For the Love of Ghibli

By Gabrielle London

Studio Ghibli makes me want to tear the sun out of the sky and eat it. I can visualize it—a platter is brought out into a golden-toned room, colorful Sicilian crockery decorated with a tumble of rice or pasta. Underneath the pearl colored cloche is the fiery star, adorned by a pour over of sunlight like a vodka sauce over chicken and penne. It glows insistently, waiting to deposit the conscious feeling of life’s intense and gilded beauty into the physical body of its consumer. Fork and knife cut through molten heat, revealing, in an orange wedge, inklings of love and knowledge. Open is the mouth of the basking body at the head of the immovable table, ready and expectant for the unknowable taste of being brought to life again. Though dramatic and rather extreme, this is the only way I can think to illustrate the authority Ghibli movies have over my emotions, or further, my being. I have always been and always will be a lover of the arts; near to my heart is an ardent adoration for the visual depiction of life and feeling, the all-encapsulating breath of existence. Again this may seem dramatic just to describe one film studio, I know. But one of the many attractions of Studio Ghibli—and there are many—is its ability to communicate the deepest churning emotions of the tranquil soul through its animation style. I say this with every ounce of sincerity. The Japanese animation studio is undoubtedly the best in the world, and its founder Hayao Miyazaki a torchbearer of inspired, astonishingly true art.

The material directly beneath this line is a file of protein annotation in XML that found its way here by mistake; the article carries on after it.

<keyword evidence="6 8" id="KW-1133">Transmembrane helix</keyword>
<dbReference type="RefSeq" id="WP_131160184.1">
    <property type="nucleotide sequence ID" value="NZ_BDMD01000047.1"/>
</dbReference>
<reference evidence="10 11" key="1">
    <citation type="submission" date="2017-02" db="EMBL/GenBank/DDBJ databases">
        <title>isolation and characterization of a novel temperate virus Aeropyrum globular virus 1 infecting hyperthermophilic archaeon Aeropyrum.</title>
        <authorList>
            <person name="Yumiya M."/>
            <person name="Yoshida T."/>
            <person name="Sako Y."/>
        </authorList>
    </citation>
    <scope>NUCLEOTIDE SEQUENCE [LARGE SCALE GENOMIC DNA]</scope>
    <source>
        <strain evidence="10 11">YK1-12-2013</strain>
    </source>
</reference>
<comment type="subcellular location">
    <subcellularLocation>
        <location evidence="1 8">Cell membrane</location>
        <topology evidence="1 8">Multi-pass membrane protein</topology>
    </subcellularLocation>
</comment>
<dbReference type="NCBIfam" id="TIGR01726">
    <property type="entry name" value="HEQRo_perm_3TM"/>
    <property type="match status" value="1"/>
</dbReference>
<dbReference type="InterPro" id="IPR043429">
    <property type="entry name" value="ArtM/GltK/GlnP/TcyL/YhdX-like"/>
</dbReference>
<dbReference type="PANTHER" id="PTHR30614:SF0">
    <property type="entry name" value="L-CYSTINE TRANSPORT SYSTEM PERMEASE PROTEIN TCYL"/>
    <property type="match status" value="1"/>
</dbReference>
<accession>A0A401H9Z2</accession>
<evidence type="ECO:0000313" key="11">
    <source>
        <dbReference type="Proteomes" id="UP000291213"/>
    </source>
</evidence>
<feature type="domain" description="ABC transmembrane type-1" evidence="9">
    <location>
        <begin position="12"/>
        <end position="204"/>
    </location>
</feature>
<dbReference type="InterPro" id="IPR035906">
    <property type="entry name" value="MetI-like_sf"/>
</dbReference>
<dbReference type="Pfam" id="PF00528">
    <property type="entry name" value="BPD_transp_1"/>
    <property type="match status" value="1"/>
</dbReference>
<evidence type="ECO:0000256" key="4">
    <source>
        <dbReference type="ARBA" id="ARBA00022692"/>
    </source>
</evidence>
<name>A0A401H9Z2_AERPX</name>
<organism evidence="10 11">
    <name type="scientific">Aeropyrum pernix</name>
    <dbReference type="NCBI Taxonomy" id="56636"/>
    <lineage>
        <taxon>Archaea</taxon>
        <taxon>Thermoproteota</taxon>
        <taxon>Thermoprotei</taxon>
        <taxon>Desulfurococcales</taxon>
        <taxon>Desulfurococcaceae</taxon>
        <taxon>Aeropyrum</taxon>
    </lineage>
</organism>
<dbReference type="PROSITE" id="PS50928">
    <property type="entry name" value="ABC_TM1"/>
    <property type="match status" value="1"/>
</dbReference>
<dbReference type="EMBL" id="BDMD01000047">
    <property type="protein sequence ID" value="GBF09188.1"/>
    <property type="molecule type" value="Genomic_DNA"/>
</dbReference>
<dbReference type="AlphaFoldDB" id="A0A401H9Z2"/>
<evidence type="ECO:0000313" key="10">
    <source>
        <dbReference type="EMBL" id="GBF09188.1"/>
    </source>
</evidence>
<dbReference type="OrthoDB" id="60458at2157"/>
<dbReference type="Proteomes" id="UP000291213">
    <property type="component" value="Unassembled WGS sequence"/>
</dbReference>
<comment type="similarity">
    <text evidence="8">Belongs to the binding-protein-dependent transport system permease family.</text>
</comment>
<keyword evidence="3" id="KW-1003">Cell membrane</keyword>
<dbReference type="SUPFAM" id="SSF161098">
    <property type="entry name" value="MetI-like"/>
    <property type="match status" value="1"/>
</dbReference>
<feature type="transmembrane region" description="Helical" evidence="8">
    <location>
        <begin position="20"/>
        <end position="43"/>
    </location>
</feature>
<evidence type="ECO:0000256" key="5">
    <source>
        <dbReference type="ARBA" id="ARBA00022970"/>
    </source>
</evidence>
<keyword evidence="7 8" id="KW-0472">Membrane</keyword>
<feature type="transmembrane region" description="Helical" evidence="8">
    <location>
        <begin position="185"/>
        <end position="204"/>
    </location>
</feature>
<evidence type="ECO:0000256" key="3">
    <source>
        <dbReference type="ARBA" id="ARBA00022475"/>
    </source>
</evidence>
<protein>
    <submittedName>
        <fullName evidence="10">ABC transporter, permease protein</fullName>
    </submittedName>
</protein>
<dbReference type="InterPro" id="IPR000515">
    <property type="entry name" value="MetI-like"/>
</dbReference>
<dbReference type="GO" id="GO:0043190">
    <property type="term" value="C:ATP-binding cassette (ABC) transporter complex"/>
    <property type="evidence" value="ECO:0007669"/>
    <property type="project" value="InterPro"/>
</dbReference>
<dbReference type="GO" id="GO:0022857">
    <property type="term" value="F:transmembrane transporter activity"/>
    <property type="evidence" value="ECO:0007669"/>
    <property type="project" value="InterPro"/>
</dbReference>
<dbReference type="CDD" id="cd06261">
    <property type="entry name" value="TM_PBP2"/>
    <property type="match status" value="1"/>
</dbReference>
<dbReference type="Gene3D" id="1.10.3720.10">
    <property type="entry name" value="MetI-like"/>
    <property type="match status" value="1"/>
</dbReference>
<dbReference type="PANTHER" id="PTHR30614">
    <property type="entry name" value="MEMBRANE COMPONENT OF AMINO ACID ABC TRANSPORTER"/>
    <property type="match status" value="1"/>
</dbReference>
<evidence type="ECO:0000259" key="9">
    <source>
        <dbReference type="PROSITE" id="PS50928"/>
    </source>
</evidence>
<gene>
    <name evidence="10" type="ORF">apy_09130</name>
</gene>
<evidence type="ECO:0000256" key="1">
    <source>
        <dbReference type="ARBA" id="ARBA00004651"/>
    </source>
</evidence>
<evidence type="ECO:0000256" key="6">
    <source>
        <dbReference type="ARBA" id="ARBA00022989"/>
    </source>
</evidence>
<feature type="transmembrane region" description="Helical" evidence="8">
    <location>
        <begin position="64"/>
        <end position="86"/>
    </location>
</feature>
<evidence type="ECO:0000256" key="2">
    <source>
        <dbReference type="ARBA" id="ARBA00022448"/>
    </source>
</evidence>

One of the many captivating aspects of Studio Ghibli is its ability to depict the genuine warmth of human emotion through simple artistry. The animation style, which relies on soft curves and roundness, holds an ability to show the most niche comforts in life in such a way that it reaches not just the eyes, but the heart and soul. In the recent decade, many of the most acclaimed studios have chosen to leave hand-drawn animation behind in favor of more realistic, hyper-detailed CGI. But Studio Ghibli has stubbornly and boldly refused to follow the trend, and it is all to their benefit. There is a beautiful fluidity and humanness to hand-drawn animation that Ghibli has chosen to embrace, only furthering the enthralling depth of their films that no other studio can achieve. The gentleness of gouache and watercolor backgrounds crafted by the hands of experienced artists are a call to the ebb and flow of nature as it coexists with humans, not trying to depict landscapes as accurately as possible to real life but instead focusing on the energy. The same is true of the movement of the characters. Because animation drawn by hand must utilize the ambience of a scene including score and dialogue as well as clear expressions to convey feeling, Ghibli is often able to deliver powerful emotional value within their films and characters. They have managed to create the perfect balance between highlighting the subtlety of micro expressions, and commanding scenes with the forward vitality of emotion. This golden ratio awards Studio Ghibli with the truest representation of our minds, the connections between our hearts and souls and how they present in our actions.